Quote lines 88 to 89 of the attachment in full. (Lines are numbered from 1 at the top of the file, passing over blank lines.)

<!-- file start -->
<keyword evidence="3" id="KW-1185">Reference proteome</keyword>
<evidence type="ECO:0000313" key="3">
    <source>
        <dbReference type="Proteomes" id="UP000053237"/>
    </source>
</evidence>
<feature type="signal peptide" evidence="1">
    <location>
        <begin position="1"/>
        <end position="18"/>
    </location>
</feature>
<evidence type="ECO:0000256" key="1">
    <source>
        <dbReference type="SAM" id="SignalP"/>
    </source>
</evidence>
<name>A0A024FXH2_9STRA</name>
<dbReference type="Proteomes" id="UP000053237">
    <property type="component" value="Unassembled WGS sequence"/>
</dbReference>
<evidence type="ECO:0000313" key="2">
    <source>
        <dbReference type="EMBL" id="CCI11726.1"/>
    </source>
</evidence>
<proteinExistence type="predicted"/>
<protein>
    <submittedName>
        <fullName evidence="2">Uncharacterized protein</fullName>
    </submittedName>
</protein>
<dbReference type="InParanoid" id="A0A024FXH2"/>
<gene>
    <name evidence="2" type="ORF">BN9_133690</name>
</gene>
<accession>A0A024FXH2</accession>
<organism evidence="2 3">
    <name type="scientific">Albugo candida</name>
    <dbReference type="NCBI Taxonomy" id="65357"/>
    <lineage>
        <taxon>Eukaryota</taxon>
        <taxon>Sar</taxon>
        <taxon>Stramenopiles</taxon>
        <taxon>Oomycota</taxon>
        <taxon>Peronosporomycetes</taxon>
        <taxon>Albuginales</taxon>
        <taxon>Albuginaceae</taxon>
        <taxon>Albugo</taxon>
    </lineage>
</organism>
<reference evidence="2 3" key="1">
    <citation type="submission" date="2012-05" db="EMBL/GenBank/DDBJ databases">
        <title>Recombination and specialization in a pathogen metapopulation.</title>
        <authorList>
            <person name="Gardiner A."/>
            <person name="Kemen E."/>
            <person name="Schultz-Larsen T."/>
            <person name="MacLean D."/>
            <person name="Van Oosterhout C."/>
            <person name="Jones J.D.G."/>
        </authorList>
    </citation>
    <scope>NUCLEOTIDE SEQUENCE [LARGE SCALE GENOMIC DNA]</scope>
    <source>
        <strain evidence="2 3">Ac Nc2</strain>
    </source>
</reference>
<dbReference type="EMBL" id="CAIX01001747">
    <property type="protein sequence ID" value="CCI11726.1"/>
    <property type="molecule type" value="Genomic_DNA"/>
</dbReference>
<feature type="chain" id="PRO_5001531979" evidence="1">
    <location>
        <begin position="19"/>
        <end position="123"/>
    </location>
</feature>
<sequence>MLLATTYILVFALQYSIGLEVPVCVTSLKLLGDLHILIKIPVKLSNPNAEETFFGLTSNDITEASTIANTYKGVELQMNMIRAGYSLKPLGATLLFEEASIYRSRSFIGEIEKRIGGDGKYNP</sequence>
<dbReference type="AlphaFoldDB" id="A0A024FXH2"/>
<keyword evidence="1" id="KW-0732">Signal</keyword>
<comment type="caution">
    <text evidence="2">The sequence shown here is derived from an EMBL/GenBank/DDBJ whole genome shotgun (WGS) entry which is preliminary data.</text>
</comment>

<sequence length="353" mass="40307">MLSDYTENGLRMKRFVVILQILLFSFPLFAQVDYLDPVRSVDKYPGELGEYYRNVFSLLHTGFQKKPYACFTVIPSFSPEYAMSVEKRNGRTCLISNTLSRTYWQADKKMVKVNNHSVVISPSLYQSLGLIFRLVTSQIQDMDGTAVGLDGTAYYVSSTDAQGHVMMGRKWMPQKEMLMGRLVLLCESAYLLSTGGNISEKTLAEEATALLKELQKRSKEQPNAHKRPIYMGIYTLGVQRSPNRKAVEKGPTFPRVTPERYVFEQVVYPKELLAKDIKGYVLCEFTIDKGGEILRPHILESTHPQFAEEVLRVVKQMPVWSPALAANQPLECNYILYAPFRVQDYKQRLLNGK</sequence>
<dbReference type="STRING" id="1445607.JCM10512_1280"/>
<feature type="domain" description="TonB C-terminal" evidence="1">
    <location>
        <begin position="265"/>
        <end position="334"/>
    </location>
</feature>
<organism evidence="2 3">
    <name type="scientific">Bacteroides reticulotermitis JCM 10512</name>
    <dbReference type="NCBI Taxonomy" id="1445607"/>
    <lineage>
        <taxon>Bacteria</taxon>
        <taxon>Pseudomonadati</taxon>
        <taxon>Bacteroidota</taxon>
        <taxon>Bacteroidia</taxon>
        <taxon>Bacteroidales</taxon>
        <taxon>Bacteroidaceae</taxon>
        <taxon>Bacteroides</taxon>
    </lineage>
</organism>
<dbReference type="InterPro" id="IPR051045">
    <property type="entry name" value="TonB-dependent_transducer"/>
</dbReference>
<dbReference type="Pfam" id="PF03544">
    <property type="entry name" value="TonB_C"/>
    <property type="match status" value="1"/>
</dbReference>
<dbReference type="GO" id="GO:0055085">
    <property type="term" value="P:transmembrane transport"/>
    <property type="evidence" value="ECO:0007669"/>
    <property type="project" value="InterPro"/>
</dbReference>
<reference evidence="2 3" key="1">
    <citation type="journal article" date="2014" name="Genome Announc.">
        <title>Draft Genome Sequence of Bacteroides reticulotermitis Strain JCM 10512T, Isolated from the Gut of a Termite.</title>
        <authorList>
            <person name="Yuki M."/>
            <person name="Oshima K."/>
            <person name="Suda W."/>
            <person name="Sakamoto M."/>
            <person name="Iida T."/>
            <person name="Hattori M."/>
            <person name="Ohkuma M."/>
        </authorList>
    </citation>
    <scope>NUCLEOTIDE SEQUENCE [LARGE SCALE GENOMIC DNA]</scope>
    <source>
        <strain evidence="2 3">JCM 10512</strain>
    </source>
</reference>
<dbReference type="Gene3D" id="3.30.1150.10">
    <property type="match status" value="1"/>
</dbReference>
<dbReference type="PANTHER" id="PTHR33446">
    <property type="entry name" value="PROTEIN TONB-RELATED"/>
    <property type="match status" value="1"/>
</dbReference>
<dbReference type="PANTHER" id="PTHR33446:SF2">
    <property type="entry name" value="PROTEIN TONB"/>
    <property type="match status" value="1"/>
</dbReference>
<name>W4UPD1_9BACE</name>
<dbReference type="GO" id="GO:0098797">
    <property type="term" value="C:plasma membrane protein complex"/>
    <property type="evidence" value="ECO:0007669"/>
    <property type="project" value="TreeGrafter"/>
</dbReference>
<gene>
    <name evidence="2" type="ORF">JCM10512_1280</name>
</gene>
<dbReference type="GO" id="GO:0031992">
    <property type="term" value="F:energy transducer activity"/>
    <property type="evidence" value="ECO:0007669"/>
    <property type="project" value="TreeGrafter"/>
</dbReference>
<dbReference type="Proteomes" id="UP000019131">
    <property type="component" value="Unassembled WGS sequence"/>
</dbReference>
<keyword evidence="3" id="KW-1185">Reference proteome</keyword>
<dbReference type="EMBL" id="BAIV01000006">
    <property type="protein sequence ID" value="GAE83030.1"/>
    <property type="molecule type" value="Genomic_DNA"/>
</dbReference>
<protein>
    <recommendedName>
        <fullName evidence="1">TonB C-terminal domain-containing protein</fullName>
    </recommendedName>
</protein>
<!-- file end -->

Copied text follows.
    <location>
        <begin position="265"/>